FARMINGTON (WWJ) – There are new developments in the Farmington Hills murder case involving a 19-year-old man charged with killing his father and critically injuring his mother and young brother with a baseball bat.
WWJ’s Mike Campbell was inside the courtroom at 47th District Court in Farmington, where 19-year-old Tucker Cipriano and 20-year-old Mitchell Young appeared alongside their attorneys via satellite from the Oakland County Jail, during a brief preliminary examination conference Friday morning.
Cipriano was asked first if he would like to give up his right to a speedy trial within 14 days, to which he replied “yes.” That was quickly followed by the same procedure for Young, who also waived his right to a speedy trial. The judge then set May 23 as the pre-trial conference date.
The two were arraigned Wednesday where both plead not guilty and Young sobbed hysterically.
Both men are charged with one count of first-degree premeditated murder and one count of first-degree felony murder in the death of Robert Cipriano, killed Monday night at his family home.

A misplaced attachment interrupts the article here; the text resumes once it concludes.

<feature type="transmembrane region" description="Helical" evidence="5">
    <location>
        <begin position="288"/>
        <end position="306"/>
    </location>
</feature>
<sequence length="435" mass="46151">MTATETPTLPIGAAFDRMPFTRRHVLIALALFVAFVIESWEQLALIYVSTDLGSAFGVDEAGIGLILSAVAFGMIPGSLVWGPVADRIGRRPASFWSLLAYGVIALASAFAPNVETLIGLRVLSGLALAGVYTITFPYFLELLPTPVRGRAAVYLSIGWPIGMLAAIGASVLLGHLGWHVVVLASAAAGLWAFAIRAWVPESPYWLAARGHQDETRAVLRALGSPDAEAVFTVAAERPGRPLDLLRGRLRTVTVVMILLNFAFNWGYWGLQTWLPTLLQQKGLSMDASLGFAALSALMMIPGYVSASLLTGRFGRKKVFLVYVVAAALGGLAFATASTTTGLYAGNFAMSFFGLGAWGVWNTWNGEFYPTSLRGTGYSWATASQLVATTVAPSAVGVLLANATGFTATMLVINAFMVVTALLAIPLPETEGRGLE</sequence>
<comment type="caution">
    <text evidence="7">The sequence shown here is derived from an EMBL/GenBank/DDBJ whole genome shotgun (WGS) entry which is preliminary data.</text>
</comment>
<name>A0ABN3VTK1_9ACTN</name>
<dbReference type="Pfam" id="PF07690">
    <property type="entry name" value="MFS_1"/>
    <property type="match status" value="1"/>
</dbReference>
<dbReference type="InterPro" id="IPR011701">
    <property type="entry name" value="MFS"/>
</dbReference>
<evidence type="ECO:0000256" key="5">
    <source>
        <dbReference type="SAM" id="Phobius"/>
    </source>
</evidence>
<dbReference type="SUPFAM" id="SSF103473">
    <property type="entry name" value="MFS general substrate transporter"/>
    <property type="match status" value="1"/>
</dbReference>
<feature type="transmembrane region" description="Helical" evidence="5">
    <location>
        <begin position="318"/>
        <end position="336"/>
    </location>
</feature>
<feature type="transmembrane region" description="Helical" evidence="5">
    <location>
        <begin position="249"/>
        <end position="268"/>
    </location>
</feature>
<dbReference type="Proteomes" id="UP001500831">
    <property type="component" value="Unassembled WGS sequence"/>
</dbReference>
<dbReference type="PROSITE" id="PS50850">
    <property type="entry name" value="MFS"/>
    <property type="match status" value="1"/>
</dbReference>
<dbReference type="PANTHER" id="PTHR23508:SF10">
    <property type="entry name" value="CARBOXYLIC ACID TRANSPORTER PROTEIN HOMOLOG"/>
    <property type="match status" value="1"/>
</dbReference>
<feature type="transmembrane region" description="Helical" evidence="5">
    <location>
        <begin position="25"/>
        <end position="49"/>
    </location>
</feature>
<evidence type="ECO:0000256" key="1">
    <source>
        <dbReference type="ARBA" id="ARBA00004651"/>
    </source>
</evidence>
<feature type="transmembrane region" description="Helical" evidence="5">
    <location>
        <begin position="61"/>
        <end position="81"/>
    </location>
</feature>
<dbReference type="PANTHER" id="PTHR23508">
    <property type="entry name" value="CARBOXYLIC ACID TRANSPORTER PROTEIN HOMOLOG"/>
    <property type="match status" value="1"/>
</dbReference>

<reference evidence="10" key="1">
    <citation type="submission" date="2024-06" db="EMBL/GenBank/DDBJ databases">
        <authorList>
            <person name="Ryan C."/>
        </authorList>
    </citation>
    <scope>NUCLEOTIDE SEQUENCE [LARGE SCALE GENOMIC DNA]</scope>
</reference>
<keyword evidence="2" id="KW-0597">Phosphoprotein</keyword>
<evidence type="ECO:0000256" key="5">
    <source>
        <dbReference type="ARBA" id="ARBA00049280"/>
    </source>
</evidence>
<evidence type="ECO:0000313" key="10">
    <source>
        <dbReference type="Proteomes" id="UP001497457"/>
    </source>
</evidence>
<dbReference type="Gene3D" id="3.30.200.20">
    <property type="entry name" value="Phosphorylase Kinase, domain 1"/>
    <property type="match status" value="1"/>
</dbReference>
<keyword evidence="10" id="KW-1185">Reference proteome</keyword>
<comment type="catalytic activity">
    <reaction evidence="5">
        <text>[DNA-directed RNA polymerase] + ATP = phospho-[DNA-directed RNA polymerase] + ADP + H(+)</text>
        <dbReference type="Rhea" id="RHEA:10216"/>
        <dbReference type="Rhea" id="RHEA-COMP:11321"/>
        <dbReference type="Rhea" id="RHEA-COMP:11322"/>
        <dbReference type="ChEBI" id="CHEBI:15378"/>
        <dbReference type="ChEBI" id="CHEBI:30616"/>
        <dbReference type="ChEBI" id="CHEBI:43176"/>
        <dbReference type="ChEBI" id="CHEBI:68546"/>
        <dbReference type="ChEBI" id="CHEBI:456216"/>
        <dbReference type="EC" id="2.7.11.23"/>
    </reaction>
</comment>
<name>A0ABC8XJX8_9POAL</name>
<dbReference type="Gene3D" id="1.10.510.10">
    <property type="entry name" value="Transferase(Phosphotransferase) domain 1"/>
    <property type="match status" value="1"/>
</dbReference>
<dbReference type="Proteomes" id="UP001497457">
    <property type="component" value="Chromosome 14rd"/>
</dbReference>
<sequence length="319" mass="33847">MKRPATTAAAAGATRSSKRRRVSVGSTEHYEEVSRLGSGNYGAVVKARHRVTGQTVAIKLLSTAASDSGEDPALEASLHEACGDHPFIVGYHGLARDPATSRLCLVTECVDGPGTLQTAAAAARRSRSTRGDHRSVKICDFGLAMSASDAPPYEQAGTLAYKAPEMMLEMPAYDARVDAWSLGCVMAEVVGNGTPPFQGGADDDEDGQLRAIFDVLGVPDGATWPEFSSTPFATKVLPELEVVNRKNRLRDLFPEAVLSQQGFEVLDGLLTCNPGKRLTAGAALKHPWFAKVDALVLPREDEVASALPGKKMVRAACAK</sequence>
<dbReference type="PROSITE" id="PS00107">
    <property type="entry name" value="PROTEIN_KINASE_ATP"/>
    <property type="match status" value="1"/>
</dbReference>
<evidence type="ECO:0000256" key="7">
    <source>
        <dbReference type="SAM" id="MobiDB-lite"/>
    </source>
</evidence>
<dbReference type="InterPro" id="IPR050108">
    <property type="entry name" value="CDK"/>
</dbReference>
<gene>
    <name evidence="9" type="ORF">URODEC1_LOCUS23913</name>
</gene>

In addition, each has been charged with two counts of assault with intent to murder for the beatings of Cipriano’s mother, Rosemary, and his 17-year-old brother, Salvatore Cipriano. They’ve also been charged with armed robbery.
Another teen brother and an 8-year-old sister hid in a closet during the attack and called 911. They were able to escape without injury.
Young was taken into custody immediately when responding officers arrived at the home in the neighborhood of the 11 Mile Road and Orchard Lake area. Tucker Cipriano was arrested hours later, after the pickup truck he was driving was spotted in Keego Harbor where police said he was hiding at a friend’s house.
Both suspects have prior criminal records and Tucker Cipriano had recently been kicked out of his family’s house following several run-ins with police. Police said he may have returned to the home looking for money.
Roberto Cipriano, 52, was known to many as a leader in the local educational community. He had served as business services director for Dearborn Public Schools since 2002. A spokesman for the district said that while there may have been typical family challenges, no one could predict such a violent end.
If convicted as charged, the two friends could spend up to life in prison without the possibility of parole.